The Depths Under The Blue

Our Earth formed around 4.5 billion years ago and throughout the cycle of evolution, we’ve documented a variety of different flora and fauna from different periods on land and water, mostly vertebrates and invertebrates that lived on land. The existence of such organisms exists in fossil records unearthed by palaeontologists and archaeologists today. But even today there are so many secrets that are yet to be unearthed that lie in the depths of the ocean.

Our world as we know it has been a cradle for evolution and throughout the years we’ve seen many species of animals and plants engraved on our planet in fossil records. Throughout the ages, the earth has seen very peculiar creatures walk or swim on our planet, creatures that are completely erased from our planet. There were a variety of creatures that existed back in the day that just writing about them makes me go starstruck!!, well that’s what I bring here, talk about the evolution of creatures and most importantly our planet and how’s it evolved into something complex from the first organisms rising from the oceans to us humans polluting the very first place all living organisms came to land, terrifying, isn’t it?

Well, I’m here to talk about the treasures that used to dwell under our deep blue oceans of ours.

The timeline for our article starts at a little period known as the Devonian.

Devonian Period

Also called the “Age of Fishes", named after Devon in England where the rocks from this period were studied. the Devonian period saw the rise of adaptative radiation that saw the rise of spore-bearing plants on dry land which made forests as well as the rise of seed-bearing plants. fauna also started to expand on land but the Devonian was well known for its abundance of marine life.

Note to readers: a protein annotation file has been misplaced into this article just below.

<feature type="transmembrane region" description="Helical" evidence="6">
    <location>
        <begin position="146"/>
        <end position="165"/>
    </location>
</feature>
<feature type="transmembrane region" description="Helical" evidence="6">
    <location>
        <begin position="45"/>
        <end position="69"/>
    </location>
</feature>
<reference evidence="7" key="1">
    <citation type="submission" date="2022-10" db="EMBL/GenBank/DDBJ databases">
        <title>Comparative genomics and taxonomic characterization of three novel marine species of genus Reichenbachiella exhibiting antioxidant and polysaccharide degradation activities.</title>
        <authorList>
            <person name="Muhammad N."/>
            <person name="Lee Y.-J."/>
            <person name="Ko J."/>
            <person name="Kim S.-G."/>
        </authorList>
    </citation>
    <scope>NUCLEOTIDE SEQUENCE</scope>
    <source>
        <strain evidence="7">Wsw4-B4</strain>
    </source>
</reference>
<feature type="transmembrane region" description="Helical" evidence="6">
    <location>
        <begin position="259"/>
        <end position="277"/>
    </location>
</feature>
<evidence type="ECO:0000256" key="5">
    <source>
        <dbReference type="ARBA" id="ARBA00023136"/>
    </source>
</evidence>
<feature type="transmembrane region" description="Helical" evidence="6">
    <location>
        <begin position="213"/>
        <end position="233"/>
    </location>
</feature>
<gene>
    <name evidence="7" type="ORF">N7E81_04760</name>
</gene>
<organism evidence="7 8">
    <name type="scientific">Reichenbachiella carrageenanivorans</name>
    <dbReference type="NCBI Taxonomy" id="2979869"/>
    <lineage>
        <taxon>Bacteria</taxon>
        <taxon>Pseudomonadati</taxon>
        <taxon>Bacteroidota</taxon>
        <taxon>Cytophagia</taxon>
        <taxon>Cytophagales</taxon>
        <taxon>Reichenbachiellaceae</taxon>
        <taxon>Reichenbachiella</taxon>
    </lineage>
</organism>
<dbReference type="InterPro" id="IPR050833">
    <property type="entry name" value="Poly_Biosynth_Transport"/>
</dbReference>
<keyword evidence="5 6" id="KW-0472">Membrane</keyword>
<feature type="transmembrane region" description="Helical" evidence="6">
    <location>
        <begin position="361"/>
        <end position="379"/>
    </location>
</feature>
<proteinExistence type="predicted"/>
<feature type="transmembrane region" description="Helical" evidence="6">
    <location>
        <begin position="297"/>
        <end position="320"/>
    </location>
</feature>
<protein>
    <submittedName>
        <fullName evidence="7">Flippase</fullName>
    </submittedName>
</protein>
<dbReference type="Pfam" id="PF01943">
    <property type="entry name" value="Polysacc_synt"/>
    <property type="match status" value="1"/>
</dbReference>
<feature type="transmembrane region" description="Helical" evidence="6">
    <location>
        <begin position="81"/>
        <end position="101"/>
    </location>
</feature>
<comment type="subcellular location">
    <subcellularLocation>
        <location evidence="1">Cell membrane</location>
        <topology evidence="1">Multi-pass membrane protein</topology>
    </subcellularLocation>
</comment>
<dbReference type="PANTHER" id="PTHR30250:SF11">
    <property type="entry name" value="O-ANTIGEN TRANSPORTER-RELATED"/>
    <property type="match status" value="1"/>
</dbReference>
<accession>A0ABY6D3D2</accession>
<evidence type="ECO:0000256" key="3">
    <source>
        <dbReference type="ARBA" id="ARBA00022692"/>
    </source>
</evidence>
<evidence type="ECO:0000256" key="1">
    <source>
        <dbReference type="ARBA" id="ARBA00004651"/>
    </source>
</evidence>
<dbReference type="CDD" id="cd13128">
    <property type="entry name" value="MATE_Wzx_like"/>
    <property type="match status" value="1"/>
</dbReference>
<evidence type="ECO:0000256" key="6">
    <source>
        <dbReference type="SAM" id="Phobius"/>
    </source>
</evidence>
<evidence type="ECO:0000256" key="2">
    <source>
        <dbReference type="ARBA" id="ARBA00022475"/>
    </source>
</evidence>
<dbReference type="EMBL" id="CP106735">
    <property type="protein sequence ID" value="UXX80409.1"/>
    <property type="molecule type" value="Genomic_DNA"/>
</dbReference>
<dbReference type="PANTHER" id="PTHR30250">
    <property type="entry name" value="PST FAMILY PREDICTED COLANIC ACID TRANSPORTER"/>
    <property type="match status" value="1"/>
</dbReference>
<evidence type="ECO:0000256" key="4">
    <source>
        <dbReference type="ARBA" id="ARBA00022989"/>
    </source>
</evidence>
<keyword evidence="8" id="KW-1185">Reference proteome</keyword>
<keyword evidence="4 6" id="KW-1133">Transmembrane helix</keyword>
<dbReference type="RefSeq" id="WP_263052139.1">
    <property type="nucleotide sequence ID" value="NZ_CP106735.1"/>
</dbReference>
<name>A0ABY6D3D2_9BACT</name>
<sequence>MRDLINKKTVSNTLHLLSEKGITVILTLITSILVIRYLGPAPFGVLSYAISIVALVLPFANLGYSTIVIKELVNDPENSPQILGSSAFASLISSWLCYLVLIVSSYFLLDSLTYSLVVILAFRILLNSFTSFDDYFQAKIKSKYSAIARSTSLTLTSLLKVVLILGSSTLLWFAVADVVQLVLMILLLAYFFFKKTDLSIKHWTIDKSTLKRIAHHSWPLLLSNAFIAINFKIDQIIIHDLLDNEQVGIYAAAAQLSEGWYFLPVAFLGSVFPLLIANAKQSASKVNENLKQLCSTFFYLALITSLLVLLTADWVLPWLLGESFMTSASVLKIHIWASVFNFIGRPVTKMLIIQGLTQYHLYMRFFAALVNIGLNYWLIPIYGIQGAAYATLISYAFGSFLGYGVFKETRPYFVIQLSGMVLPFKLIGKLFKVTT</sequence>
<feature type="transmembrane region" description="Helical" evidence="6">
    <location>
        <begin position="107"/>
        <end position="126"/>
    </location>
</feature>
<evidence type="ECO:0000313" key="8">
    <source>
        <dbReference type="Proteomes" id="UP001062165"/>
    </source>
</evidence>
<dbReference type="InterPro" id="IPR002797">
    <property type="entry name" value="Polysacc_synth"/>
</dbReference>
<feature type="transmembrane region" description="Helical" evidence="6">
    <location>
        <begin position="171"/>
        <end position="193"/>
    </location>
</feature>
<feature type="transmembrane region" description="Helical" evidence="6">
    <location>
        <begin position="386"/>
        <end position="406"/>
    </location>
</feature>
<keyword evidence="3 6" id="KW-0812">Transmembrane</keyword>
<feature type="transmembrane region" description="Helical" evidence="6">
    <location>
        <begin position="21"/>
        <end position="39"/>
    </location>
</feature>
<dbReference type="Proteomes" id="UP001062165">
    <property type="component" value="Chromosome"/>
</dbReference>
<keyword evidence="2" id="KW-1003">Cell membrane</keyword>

Picture credit: Britannica

The period was well known for abundant species of marine life under the Devonian oceans. The most impressive animal from this period without a doubt will be dunkleosteus terrelli, which grew 8.8 meters and weighed 4 tons in weight making them the largest placoderms ( jawed fish) to ever exist.

Picture Credit: flickr.com

Found in the waters of modern-day North America, Europe, and Morocco, they had an armoured exterior that made them slow swimmers but this must have been compensated with the bite force of 7,400 N bringing them into the league of modern-day crocodiles and Tyrannosaurs Rex.

Carboniferous Period

Around 358 million years ago, the Carboniferous period occurred which till its end was home to swamps and large deposits of coal hence named “Carboniferous”, the Carboniferous was well known to be the age of amphibians due to amphibians being the dominant land vertebrates.

Picture Credit: Britannica

Sadly, the Carboniferous period is not necessarily well known to be abundant in marine life but there were still some marine species that dominated marine life one of them was Dracopristis hoffmanorum, also called “dragon shark” due to its spines on its fins, this carboniferous shark grew around 6ft long.

Dracopristis Hoffmanorum forum picture credit: Machan-forest

The Permian

Picture Credit: Britannica

Named after the region of Perm in Russia by geologist Dr Roderick Murchison, The Permian witnessed the diversification of amniotes which were divided into synapsids (mammal and mammal-like) and sauropsids (reptiles and birds). Dominated by the supercontinent Pangea, the Permian period was home to a unique group of flora and fauna out of which one such was Helicoprion.